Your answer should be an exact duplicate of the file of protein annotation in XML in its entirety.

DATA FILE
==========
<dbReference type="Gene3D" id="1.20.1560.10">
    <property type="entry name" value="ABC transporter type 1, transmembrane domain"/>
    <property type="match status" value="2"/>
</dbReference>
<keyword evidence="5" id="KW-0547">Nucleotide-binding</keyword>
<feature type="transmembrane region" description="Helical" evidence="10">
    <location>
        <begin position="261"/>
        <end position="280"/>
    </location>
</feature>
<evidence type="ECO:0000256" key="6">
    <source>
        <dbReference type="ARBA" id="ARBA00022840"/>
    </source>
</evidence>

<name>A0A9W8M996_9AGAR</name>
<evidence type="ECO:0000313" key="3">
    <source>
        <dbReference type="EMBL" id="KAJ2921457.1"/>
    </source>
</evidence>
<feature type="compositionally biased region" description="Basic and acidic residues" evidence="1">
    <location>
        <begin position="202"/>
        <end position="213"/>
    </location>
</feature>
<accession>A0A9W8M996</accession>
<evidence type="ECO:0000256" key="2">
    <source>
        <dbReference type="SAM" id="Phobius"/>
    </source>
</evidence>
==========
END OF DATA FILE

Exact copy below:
<dbReference type="Gene3D" id="1.20.1560.10">
    <property type="entry name" value="ABC transporter type 1, transmembrane domain"/>
    <property type="match status" value="2"/>
</dbReference>
<keyword evidence="5" id="KW-0547">Nucleotide-binding</keyword>
<feature type="transmembrane region" description="Helical" evidence="10">
    <location>
        <begin position="261"/>
        <end position="280"/>
    </location>
</feature>
<evidence type="ECO:0000256" key="6">
    <source>
        <dbReference type="ARBA" id="ARBA00022840"/>
    </source>
</evidence>

<name>A0A9W8M996_9AGAR</name>
<evidence type="ECO:0000313" key="3">
    <source>
        <dbReference type="EMBL" id="KAJ2921457.1"/>
    </source>
</evidence>
<feature type="compositionally biased region" description="Basic and acidic residues" evidence="1">
    <location>
        <begin position="202"/>
        <end position="213"/>
    </location>
</feature>
<accession>A0A9W8M996</accession>
<evidence type="ECO:0000256" key="2">
    <source>
        <dbReference type="SAM" id="Phobius"/>
    </source>
</evidence>